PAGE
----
Nutrition expert can help save your life
October 17, 2017 2:12 PM
Forty years ago, with a bachelor’s degree in sociology and few job opportunities, I realized it was time to reevaluate where my professional passion was and whether could I make a living following the dream. As a child I spent weekends working in my father’s deli, making thick roast beef sandwiches and trying my best to slice a thin sliver of lox. I also saw my father suffer most of his life with ulcers, ultimately getting half his stomach removed. It seemed the study of nutrition would combine my love of food with the tools to help people with digestive disorders.
What a surprise when I learned that before I could even start my nutrition studies I had to complete courses in chemistry, biochemistry, microbiology and physiology. I just wanted to help people eat better; why did I need all that science? How the body digests and metabolizes food is at the core of nutrition science. Research is the dietitian’s mantra. People with serious medical issues such as diabetes, cancer or heart disease, to name a few problems, need a dietitian nutritionist who understands the disease process, the research and how to translate that into food messages.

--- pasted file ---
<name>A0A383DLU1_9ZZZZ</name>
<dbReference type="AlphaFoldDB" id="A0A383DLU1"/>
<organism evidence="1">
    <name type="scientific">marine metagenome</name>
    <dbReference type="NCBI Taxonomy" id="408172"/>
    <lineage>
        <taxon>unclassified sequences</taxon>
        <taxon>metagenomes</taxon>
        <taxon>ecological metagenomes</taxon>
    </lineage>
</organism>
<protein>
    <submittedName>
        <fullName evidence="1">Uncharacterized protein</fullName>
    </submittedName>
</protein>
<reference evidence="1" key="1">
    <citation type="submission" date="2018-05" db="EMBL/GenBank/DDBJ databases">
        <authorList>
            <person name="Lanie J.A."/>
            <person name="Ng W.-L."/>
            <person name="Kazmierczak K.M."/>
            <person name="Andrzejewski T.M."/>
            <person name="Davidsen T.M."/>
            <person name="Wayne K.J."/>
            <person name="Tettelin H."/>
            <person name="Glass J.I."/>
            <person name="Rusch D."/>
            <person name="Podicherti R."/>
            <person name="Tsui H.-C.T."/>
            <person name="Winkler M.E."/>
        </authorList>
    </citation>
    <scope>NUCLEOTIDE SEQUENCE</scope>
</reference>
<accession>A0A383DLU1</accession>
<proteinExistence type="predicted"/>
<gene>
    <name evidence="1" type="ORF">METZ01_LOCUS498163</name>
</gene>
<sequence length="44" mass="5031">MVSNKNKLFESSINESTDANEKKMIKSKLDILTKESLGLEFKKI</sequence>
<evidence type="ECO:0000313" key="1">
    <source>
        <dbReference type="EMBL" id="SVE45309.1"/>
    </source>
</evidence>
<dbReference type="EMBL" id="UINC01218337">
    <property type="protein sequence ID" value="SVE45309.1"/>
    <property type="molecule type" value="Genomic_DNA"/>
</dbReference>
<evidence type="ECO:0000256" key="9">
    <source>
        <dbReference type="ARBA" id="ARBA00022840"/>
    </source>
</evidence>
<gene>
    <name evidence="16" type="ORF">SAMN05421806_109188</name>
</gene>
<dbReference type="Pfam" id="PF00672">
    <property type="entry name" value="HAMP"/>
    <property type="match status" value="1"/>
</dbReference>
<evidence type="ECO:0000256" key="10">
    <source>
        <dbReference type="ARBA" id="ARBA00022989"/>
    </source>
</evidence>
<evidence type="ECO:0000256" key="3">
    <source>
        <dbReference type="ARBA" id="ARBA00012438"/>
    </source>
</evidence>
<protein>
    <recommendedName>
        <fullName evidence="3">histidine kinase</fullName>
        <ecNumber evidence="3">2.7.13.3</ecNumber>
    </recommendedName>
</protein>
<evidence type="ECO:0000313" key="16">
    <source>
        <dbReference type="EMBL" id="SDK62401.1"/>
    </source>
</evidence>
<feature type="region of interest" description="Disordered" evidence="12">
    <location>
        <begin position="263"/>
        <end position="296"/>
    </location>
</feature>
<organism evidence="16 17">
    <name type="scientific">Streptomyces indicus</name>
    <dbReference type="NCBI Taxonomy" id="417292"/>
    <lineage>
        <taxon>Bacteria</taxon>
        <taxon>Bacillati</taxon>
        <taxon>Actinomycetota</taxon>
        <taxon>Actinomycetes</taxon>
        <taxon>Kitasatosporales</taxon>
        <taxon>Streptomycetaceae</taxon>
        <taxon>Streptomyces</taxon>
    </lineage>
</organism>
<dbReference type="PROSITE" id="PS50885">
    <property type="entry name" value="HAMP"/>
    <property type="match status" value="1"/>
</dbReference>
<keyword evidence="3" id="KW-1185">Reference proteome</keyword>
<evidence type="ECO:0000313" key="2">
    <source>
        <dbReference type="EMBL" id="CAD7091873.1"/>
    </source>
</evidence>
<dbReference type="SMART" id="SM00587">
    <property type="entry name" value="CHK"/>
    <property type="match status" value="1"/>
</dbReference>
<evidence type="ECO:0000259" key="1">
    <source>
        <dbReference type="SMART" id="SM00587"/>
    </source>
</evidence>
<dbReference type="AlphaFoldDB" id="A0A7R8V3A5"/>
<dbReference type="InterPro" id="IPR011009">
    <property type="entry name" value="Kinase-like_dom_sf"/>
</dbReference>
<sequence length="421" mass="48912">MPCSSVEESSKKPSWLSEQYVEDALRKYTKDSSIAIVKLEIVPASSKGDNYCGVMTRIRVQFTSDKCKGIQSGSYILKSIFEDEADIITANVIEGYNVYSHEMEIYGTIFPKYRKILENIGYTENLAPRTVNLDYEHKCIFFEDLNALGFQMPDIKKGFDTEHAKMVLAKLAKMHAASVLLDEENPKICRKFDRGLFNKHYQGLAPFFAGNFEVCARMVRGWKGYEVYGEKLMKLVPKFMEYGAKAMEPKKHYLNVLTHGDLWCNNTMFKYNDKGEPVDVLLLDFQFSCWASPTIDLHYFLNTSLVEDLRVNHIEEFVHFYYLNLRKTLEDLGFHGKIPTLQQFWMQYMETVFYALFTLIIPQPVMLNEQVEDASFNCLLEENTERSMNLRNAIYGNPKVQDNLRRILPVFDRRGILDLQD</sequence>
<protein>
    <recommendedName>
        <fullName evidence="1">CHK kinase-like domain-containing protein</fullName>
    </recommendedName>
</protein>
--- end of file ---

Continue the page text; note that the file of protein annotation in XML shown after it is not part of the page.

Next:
Benjamin Franklin said “an ounce of prevention is worth a pound of cure.” If your blood glucose levels are rising but you are not yet diabetic, when your cholesterol is edging up and medication is being discussed or blood pressure is keeping you up at night, go for a consult. Right now 10,000 dietitians are in Chicago at the annual meeting of the Academy of Nutrition and Dietetics learning the latest science and counseling techniques to bring back to their clients.
A March article in the Journal of the American Medical Association concluded that close to half the cardiometabolic deaths due to heart disease, stroke and diabetes were associated with a suboptimal food intake. I am finding more insurance plans covering medical nutrition therapy by a registered dietitian nutritionist. To find a registered dietitian nutrition go to www.eatright.org.